It’s that time of the year when you are party hopping, drinking, dancing and being merry. Its cocktail season and it becomes socially acceptable to overdo slightly. But if you are a breastfeeding mum, you may be feeling somewhat left out of the party, sitting in a corner sipping lime soda or mocktails as you nurse your baby and watch everyone else hitting the bottle. While it is best to avoid drinking alcohol while you are breastfeeding, an occasional drink or two is alright. Read on to understand more.
Why Is It Unwise To Drink Alcohol During Breastfeeding?
You already know that when you drink alcohol, it enters your blood stream. Did you know that the same amount of alcohol that is in your bloodstream will also be present in your breastmilk? And when your baby consumes this breastmilk, the alcohol enters her system too.
How Does Alcohol In The Breast Milk Affect The Baby?
If the mom has alcohol before breastfeeding the child, there is a high probability of alcohol entering the baby’s system as well. This is undesirable for a number of reasons:
- Your baby’s liver is still developing and is immature to breakdown the alcohol
- Babies who have breastmilk which has alcohol content are known to consume 20 percent less milk than other babies. This means alcohol impacts babies’ eating patterns
- Babies who have breastmilk which has alcohol content are known to sleep less. They might initially appear drowsy and fall asleep easily, but they sleep for a lesser amount of time and will wake up more frequently that their peers
- Babies, whose moms drank more occasionally, lagged behind in gross motor development skills than other babies. This means alcohol also has a developmental impact on babies
What Can Happen To The Baby If Mother Consumes Excessive Alcohol?
Alcohol poisoning is the worst thing that can happen to a baby who consumes alcohol from breastmilk. Babies are so small that excessive alcohol has an instant effect on them and hits them badly. A baby’s body can absorb the alcohol in the breastmilk in less than half an hour. As a result the baby may become disoriented or unfocused and may even start to vomit. In the worst case scenario there are chances of the baby to have seizures and trouble breathing. If the baby becomes unnaturally flushed (turns red), immediately rush him to the hospital.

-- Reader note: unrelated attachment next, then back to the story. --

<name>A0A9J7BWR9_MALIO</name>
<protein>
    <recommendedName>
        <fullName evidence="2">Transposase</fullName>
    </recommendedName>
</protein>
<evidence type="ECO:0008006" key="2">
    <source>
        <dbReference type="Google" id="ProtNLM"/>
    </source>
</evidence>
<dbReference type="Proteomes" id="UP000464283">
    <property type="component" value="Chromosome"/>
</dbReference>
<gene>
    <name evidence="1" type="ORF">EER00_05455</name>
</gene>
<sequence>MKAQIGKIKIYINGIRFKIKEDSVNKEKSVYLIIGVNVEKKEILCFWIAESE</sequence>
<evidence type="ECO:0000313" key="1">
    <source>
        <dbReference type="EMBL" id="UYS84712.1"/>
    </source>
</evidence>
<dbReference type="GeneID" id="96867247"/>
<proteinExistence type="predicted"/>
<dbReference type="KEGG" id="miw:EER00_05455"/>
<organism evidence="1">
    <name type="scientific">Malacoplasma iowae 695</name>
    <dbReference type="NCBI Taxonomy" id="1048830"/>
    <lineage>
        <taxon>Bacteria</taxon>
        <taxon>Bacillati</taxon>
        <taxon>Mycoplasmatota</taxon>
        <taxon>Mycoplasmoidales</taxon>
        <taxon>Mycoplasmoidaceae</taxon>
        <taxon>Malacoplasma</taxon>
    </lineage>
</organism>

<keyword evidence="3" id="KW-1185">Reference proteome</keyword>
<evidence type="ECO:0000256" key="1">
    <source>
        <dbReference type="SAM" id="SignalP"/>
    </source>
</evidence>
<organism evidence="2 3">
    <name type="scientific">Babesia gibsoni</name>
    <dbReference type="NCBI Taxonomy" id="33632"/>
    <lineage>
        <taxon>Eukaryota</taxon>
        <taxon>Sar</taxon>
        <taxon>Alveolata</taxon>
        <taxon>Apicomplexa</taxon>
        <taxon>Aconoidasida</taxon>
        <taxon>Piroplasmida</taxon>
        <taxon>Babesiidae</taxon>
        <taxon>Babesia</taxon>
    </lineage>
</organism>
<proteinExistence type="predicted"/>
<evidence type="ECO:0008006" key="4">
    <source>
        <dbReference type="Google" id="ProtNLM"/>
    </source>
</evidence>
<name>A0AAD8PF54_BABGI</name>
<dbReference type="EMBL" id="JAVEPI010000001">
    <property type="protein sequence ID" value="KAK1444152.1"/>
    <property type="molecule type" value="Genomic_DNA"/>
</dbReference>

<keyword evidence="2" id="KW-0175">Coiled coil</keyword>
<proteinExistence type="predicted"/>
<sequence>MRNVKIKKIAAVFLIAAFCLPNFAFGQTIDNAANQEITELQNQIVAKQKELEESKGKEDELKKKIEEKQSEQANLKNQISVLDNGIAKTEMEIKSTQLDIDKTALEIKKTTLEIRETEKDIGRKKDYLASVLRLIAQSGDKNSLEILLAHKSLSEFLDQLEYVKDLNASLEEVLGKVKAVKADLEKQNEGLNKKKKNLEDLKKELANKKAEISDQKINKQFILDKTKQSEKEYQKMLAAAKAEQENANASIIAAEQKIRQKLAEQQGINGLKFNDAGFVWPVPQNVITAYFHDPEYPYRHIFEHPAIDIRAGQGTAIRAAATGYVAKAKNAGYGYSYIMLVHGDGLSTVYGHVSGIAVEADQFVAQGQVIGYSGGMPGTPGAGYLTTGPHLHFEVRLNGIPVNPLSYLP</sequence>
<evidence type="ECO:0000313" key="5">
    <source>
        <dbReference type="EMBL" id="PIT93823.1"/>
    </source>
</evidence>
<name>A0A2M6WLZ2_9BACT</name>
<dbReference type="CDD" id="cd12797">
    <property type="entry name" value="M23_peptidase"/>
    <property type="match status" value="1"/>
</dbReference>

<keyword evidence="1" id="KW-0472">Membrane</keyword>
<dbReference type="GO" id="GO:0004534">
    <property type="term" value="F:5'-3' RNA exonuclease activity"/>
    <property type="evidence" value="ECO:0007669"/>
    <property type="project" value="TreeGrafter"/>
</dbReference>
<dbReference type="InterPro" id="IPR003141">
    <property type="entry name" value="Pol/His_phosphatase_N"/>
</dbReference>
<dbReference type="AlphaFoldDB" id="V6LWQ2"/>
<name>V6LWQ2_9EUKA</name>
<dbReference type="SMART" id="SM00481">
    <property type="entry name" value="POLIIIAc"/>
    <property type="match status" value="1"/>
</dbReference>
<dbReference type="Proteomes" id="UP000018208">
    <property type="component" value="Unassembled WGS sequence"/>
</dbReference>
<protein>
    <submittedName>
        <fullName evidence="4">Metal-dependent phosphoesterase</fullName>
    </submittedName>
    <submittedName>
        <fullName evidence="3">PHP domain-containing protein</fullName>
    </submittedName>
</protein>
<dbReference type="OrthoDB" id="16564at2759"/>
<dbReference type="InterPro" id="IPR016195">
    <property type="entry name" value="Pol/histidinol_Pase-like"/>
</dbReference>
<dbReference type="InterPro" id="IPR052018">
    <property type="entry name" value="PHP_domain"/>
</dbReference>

How Much Alcohol Can Be Safely Consumed By A Nursing Mother?
If you take all the necessary precautions (see the next section), it is OK to consume alcohol occasionally. By “occasional” we mean once or twice in a week. It is recommended that you drink only 1 or 2 units of alcohol in this time. The amount varies depending on the strength of alcohol you are consuming. But broadly, this reflects:
- Around 200 to 250 ml of beer (half a can)
- 125 ml of wine (a small glass)
- 25 ml of stronger spirits
What Precautions You Should Take If You Are Going To Consume Alcohol And You Need To Breastfeed Later?
- The key thing to remember if you are consuming alcohol is to avoid breastfeeding your child as long as alcohol remains in your system. The alcohol content is highest in your system in the first 90 minutes, so it is safe not to breastfeed your child for the first 2 hours after having alcohol. However, the amount of time alcohol remain in the system varies from person to person. Here is an indicator on this:
- A 55 kg woman of average built will take 7.5 hours to fully breakdown 3 drinks
- A 55 kg woman will take 9 hours to fully breakdown 4 drinks
- An 80 kg woman will take 6 hours to process 3 units of alcohol and produce alcohol-free breastmilk
- An 80 kg woman will take 8 hours to breakdown 4 drinks
- If you know in advance that you might be having a drink or two at a social event, it might be a good idea to express some milk right before the party and feed your baby this expressed milk after the party (thereby avoiding the first breastfeed after alcohol consumption and ensuring that the child does not go hungry as you wait for alcohol to breakdown from your system)
- Even if your baby sleeps through the night, it might not be a good idea to binge drink alcohol in the night because:
- You will not be able to take care of your baby if you are in an intoxicated state
- You will not be able to co-sleep with your baby because you might not be aware of your baby’s presence and your movements can result in sudden infant death syndrome (SIDS)
- Try to eat in advance of your drink. This is known to lower the alcohol content in your blood and breastmilk
- Drink enough water to keep yourself hydrated as alcohol can easily dehydrate you
Can Alcohol Increase Milk Supply?
While this is a popular myth, it is also untrue. Alcohol cannot increase milk supply. Not only that there is scientific evidence behind this claim, alcohol, if anything, can impact breastmilk supply adversely as it tends to dehydrate the body and reduce the fluids in the body. Further, alcohol can also negatively impact the hormones that triggers the production of breastmilk.
So overall, it is best to avoid alcohol altogether when you are breastfeeding. Remember that breastmilk is the primary source of all nutrients for your baby.